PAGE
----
“People contacted [former Sen. Tom] Apodaca initially, and now Mr. Edwards, because they no longer expect those who destroy their quality of life to have any interest in restoring it. We’ve seen this before during City Council’s forced annexation crusade.”
Despite confusing and contradictory results from a poll designed to measure voter preferences on how Ashevillians elect their representatives to City Council, Council decided on April 11 to take steps toward placing a referendum on instituting district elections on November’s ballots.
Asheville City Council will consider the results of a poll that show 54 percent of city voters support keeping elections for the Council as they are now — and the same percentage would vote yes to change them if asked by a referendum. Council meets at 5 p.m. on Tuesday, April 11 at 5 p.m. At 3 p.m., Council will hold its final work session dedicated to the 2017-18 fiscal year budget.
City Council moved ahead with plans to poll city voters on whether or not they’d like to see districts put in place for seats on the Council. Three new members of the city’s school Board of Education were appointed, and the issue of homestays in accessory dwelling units returned to the Council chamber.
‘The current Council may be ineffective, but its composition is a testament to the efficiency and integrity of at-large representation — at nearly half female, one-in-seven minority, it mirrors the makeup of the city.”
Dr. Joe Dunn, a retired dentist who lives in South Asheville, today told members of the Council of Independent Business Owners he’s launching a push for district elections for seats on Asheville City Council — and he’s planning to take his case directly to North Carolina legislators.
On Jan. 10., Asheville City Council approved the free downtown shuttle service offered by Slidr, a request to voluntarily annex a 4.8-acre parcel in South Asheville and an amendment to the zoning approval for the RAD Lofts housing development on Roberts Street. Council also agreed to move forward with a study of voters’ attitudes about district elections for positions on City Council.
Tim Moffitt is proposing to have the state impose district elections on our City Council [“Democracy by Decree,” July 17 Xpress]. He reasons that elected officials tend to favor whatever system put them in power, and it is hard to argue with his argument on that point. He says, “It falls on the state to […]
As state Rep. Tim Moffitt contemplates a move to switch Asheville to predominantly district elections, similar changes he pushed for the Buncombe County commissioners continue to have far-reaching effects.
UNCA political science professor Bill Sabo sees definite advantages to district election systems in cities with populations over 100,000. But with Asheville well below that threshold, it’s less clear what making such a switch here might mean.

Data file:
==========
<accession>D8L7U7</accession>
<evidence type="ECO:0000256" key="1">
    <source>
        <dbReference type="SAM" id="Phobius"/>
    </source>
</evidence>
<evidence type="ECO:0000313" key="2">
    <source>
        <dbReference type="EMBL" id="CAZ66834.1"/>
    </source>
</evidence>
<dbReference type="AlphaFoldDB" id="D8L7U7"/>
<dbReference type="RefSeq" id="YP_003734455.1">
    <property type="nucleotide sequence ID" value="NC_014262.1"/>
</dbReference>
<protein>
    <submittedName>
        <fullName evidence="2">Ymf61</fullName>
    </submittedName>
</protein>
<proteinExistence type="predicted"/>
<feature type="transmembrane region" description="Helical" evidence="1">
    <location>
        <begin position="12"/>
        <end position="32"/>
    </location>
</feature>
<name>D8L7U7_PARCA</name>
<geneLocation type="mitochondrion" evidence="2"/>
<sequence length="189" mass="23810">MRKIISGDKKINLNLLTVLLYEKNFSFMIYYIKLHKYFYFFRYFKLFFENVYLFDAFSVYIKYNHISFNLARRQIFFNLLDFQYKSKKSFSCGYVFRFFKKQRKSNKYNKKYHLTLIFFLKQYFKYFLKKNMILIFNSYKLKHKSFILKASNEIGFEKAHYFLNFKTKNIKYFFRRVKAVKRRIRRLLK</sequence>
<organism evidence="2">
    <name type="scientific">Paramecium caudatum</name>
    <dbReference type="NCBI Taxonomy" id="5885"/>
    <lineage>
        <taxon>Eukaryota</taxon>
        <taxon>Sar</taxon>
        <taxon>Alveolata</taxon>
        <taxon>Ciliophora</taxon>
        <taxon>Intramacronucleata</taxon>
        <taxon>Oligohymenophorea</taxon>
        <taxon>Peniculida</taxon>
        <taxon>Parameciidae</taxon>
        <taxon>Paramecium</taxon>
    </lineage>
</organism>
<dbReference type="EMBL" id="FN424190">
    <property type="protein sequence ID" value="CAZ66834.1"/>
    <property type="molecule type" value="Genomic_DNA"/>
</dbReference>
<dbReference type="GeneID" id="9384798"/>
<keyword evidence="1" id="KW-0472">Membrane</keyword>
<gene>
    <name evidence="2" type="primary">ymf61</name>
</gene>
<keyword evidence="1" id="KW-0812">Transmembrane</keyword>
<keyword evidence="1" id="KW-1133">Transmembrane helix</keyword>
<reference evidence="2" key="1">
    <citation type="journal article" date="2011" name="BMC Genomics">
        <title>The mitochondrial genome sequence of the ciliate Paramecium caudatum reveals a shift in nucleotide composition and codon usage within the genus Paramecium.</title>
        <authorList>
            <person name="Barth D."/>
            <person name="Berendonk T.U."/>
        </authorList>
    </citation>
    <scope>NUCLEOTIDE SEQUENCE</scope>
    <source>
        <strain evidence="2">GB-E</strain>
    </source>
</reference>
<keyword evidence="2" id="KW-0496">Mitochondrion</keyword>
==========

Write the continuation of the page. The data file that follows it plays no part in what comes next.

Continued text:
A June 3 email from Rep. Tim Moffitt to Asheville Mayor Terry Bellamy revealed a plan that has city officials and some residents up in arms.
The recent disclosure that state Rep. Tim Moffitt had drafted a bill to change Asheville City Council contests from an at-large system to predominantly district elections has triggered heated debate among both elected officials and the general public. Although Moffitt hasn’t yet filed the bill, which mirrors the state-mandated 2011 switch for the Buncombe County commissioners, he could follow through at any time, and the potential impacts are substantial. In the following articles, Xpress takes a closer look at what such a move might mean for this city — and for this year’s scheduled elections.
The North Carolina Senate passed a bill May 18 to expand the Buncombe County Board of Commissioners from five to seven members and mandate district representation in place of the current at-large elections.
At their March 3 meeting, the Buncombe County Board of Commissioners gave staff the go-ahead to work out the details of switching the county’s indigent health-care services over to a local nonprofit. Also: conservative activists wielded (cardboard) pitchforks.
County approves freeze on creating new staff positions A referendum on electing Buncombe County commissioners by district will not be on the ballot come November. A motion by Chair Nathan Ramsey calling for a referendum on both district elections and expanding the board to seven members failed when no one would second it during the […]
Summary of the Aug. 5 Buncombe County Commissioners meeting
When election day comes around this November, a referendum to elect Buncombe County Commissioners by district will not be on the ballot. A motion by Chair Nathan Ramsey to put such a measure (and expand the board from five to seven members) failed yesterday evening, when no other commissioner would second it.
Coming back from a month-long hiatus, a proposal to institute district elections (and possibly a larger board), tops the agenda for the Buncombe County Board of Commissioners’ Aug. 5 meeting.